U.S.A., Washington State. USDA zone 8a. Sunset climate zone 5

Saturday, April 11, 2015

Abyssinian Banana Trees Overwintered

August 2014

On November 28, 2014, I posted about preparing my three Red Abyssinian Banana plants (Ensete ventricosum Maurelii) for winter (Abyssinian Banana Overwintering).
All three plants were dug out, placed in big plastic containers and moved into the garage. 

November 2014

To Chop-Not To Chop
The leaves were still beautiful in November, and I felt so bad chopping down one plant! The leaves were left on the two others. I'm glad I did that!
They kept the best!

Root Balls
I tried to keep a good amount of soil around the root balls, but it was defined by the size of the containers.  I added a bit of loose soil  and some mulch.
The poor chopped  plant, in the lower left corner of the collage below, also had a minimal amount of coverage around its roots. It looked the worst among the three of them, I even doubted it would survive, but it did!

Only one plant, in the picture below, had some light from the west-looking window in the garage. 
The second one stood on the floor in the middle of the garage getting little light, and the third one, the smallest, stood near the garage door and got some light only when the door was opened.

I didn't water the plants for the whole winter. Very small amount of water was given to them in March.

This is the biggest plant in November 2014

Except for the chopped plant, the other two plants had several of their leaves wilted and dried up, but at no point did they stay with no leaves at all.
Moreover, new leaves appeared. Even the chopped plant grew a couple of leaves. 

I replanted my Abyssinian Banana plants on the 9th of April after they spent a couple of days outside.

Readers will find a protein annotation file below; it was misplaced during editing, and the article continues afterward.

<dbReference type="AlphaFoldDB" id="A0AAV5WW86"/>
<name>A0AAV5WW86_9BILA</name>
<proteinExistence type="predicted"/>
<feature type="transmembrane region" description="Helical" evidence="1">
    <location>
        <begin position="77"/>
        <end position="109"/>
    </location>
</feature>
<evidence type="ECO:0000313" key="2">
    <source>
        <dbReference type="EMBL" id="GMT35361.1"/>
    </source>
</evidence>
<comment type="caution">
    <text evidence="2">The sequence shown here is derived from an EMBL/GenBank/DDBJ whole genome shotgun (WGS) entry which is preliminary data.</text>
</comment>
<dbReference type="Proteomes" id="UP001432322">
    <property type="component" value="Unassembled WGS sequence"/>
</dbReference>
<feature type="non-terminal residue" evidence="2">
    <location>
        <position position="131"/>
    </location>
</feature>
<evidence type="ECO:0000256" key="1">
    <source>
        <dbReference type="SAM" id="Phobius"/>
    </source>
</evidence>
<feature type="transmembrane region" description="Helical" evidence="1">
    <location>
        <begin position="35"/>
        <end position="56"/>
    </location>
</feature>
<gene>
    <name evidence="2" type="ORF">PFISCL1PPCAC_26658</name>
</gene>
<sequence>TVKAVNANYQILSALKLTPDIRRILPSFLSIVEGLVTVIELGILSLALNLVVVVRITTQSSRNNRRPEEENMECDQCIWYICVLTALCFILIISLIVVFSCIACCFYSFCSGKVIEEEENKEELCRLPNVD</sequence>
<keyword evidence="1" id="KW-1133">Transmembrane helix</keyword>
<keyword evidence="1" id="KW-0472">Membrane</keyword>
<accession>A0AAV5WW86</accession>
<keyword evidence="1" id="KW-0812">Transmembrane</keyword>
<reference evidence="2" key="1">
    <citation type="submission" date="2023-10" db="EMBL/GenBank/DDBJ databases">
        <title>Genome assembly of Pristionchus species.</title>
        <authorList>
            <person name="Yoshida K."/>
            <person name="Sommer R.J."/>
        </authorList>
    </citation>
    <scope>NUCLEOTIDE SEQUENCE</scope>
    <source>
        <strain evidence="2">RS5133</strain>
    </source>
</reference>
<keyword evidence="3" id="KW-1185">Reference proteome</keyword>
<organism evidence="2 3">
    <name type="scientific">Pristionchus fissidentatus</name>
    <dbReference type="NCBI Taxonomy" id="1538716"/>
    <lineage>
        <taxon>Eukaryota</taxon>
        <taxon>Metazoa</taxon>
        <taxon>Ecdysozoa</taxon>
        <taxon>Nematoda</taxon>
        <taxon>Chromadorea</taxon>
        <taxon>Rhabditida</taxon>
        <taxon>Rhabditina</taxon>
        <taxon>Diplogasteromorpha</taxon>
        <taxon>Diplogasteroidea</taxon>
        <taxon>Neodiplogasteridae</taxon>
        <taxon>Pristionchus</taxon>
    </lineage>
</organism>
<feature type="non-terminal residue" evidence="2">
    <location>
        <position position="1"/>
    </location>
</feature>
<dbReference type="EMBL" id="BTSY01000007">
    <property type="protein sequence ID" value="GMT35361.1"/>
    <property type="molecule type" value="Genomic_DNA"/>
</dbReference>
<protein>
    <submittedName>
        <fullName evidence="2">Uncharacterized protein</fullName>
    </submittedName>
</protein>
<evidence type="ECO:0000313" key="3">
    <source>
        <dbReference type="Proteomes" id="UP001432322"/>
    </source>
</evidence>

One plant, the smallest, went to the big container, the same one which held it last year.
 I used potting mix and some garden soil for it.

Here it is planted:

The second plant:

It went to the potager garden, to the same spot used last year, behind the Cat With the Fiddle.

The third plant, the biggest, took its position  near the back porch:

 In-ground planting was very easy since I used the same planting holes as last year. 
I added just a bit of new soil. 
 I am glad I decided to overwinter these beautiful plants.
I hope they'll be as attractive as they were in 2014:

 September 2014

September 2014

P.S. By the way, one of these plants I have had since 2013. So, it survived already 2 winters in the garage.

***Copyright 2015 TatyanaS


  1. Thank you for showing us how well the Abyssinian Banana survived with some shelter. Bananas are the ultimate in tropical foliage even where fruit doesn't develop. I saw bananas in the next county that survived outdoors, dying back to roots. I've never been ambitious enough to try one.

    1. Jean, our winters are pretty wet, and I think excessive moisture can kill bananas if left outdoors.
      As for you, if you ever get ambitious, please tell us about your experience!

  2. Thanks for the review of how you handled your red bananas this winter. There is still no sign of life from the supposedly hardy Musa basjoo that I planted in the ground last year. I might try planting a red one like yours and overwintering it in my garage or perhaps in the greenhouse.